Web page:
radeonsi: consolidate determining VGPR_COMP_CNT for API VS
      radeonsi: unbind blend/DSA/rasterizer state correctly in delete functions
      radeonsi: fix scratch buffer WAVESIZE setting leading to corruption

Paulo Zanoni (1):
      intel/fs: grab fail_msg from v32 instead of v16 when v32->run_cs fails

Pierre-Eric Pelloux-Prayer (1):
      glsl: replace 'x + (-x)' with constant 0

Rafael Antognolli (1):
      anv: Only re-emit non-dynamic state that has changed.

Samuel Pitoiset (7):
      radv: allow to enable VK_AMD_shader_ballot only on GFX8+
      radv: add a new debug option called RADV_DEBUG=noshaderballot
      radv: force enable VK_AMD_shader_ballot for Wolfenstein Youngblood
      ac: fix exclusive scans on GFX8-GFX9
      radv/gfx10: don't initialize VGT_INSTANCE_STEP_RATE_0
      radv/gfx10: do not use NGG with NAVI14
      radv: fix getting the index type size for uint8_t

Tapani Pälli (3):
      util: fix os_create_anonymous_file on android
      iris/android: fix build and link with libmesa_intel_perf
      egl: reset blob cache set/get functions on terminate

Thong Thai (1):
      Revert "radeonsi: don't emit PKT3_CONTEXT_CONTROL on amdgpu"

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Also: Mesa 19.2-RC2 Released Following Delay - Many Iris, RADV & RadeonSI Fixes

Running Intel's Clear Linux On AMD EPYC Rome? Still Significant Performance Uplift Over Ubuntu

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Graphics/Benchmarks

The current AMD EPYC 7742 2P benchmarking that is happening at Phoronix is an interesting Linux/BSD operating system performance comparison. That's in the works while so far are some Ubuntu and Clear Linux numbers. Yes, Intel's open-source Clear Linux platform does run fine generally on AMD hardware -- including the new AMD "Rome" processors -- and generally does still run damn fast. Here is a look at Clear Linux on this 128 core / 256 thread server with Clear Linux against Ubuntu 19.04 as well as the upcoming Ubuntu 19.10.

To the surprise of many in the community, Intel's Clear Linux operating system generally works fine on AMD hardware while retaining many of the performance benefits compared to general purpose Linux distributions. About the extent of Clear Linux issues on AMD hardware I have personally encountered are sometimes NVMe SSDs not being detected, mostly due to power management quirks between the chipset and various power management tuning done by Intel's open-source team, but with time they have rectified those issues. One issue currently encountered is Clear Linux not detecting the PCI Express 4.0 Corsair Force MP600 SSD on AMD Ryzen 3000 + X570 setups, but I'll have some similar Ryzen tests with a PCIe 3 SSD there in the days ahead.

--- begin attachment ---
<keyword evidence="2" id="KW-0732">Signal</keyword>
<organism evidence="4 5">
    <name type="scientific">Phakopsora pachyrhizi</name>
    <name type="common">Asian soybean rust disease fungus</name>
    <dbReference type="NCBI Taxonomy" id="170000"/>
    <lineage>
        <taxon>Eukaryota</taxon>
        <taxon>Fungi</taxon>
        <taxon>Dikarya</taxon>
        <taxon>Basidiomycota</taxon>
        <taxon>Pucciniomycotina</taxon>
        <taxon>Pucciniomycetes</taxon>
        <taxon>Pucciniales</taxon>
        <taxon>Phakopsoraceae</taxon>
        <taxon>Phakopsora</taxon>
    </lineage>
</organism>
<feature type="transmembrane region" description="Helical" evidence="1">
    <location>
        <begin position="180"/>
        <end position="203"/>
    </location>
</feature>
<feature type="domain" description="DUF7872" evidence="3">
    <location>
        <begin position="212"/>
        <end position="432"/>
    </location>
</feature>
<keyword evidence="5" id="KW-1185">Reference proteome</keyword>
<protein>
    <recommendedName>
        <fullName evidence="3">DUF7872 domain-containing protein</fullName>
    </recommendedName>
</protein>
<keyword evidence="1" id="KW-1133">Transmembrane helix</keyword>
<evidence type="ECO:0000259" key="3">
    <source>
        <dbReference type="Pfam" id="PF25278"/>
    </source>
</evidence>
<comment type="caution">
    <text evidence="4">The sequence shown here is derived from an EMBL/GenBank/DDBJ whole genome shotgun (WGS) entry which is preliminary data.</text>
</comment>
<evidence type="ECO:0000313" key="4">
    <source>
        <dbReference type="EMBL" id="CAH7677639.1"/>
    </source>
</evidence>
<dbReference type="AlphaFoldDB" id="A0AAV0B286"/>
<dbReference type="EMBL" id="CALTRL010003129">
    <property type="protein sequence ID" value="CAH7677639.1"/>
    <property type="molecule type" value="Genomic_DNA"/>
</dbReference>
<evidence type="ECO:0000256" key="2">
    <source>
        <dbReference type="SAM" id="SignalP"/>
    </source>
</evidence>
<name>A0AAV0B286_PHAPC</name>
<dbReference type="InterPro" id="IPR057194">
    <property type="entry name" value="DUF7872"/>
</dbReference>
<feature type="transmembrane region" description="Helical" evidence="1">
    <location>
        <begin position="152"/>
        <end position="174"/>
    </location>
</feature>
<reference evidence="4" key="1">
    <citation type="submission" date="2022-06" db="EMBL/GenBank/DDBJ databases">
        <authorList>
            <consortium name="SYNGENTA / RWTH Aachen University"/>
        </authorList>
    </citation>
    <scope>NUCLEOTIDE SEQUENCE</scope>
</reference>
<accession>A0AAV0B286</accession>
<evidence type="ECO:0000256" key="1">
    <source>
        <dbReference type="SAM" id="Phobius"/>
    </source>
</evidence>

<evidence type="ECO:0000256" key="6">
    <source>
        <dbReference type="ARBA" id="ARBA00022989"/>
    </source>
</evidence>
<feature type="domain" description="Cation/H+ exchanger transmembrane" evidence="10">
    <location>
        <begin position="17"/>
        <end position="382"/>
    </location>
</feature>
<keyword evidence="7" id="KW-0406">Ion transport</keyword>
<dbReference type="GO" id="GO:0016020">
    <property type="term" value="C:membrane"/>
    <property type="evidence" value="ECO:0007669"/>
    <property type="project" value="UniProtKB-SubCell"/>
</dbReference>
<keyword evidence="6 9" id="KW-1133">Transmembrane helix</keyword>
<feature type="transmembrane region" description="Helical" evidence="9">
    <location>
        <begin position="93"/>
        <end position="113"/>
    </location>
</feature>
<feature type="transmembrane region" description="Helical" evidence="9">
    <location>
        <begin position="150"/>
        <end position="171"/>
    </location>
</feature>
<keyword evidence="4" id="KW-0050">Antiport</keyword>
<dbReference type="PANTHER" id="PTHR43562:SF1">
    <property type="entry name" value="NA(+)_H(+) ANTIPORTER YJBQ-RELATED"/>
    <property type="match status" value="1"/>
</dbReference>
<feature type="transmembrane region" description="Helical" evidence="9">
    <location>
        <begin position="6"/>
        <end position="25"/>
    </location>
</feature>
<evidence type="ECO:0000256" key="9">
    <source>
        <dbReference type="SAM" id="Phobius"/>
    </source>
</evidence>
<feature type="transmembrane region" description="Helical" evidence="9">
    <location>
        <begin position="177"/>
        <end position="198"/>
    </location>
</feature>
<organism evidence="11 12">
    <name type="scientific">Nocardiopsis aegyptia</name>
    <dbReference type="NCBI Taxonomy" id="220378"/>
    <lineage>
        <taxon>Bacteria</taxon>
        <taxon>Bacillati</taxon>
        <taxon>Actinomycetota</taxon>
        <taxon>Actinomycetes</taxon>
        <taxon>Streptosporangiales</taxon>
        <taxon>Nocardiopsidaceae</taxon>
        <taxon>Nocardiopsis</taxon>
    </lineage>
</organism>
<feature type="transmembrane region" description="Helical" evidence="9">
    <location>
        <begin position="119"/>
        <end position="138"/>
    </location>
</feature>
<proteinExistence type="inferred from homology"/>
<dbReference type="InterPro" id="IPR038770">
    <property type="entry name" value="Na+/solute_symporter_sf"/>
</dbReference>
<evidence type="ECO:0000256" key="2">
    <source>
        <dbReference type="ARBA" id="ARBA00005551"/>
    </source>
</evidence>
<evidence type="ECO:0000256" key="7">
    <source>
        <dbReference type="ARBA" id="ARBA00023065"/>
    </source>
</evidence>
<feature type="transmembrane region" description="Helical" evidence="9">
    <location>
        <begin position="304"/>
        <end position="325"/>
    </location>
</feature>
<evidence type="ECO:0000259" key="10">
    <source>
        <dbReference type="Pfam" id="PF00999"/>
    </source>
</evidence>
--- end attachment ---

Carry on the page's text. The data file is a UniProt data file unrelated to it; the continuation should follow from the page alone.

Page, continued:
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Graphics: NVIDIA, X.Org and Mesa

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Graphics/Benchmarks
  • NVIDIA Lands Another New OpenGL Extension In 2019 Around Multi-GPU/SLI

    While most games/engines and software in general are moving from OpenGL to Vulkan, NVIDIA is still investing in their OpenGL driver stack and even adding new multi-GPU/SLI functionality to their driver and as part of that introducing new extensions.

    Back in July I wrote about new OpenGL extensions for multi-GPU rendering that at the time were about exposing explicit controls over multi-cast rendering, the progress fence extension for coordinating operations between multiple GPU command streams, and a WGL-catered extension for creating contexts in a multi-GPU environment.

  • X.Org's Modesetting Driver Flips Off Atomic By Default

    While atomic mode-setting has been around for several years now and to provide a modern mode-setting interface that can test modes prior to the actual operation and reduce possible flickering during mode-setting events and also being faster, the common xf86-video-modesetting driver has at least temporarily disabled the support by default.

    Within the latest X.Org Server 1.21 Git and requested for back-porting to X.Org Server 1.20 is disabling atomic support by default. This stems from a black screen when doing rotation on a different CRTC and other problems along the atomic code-path for this in-tree driver. So by default the generic modesetting driver will use the legacy code-path by default to avoid messing up existing users.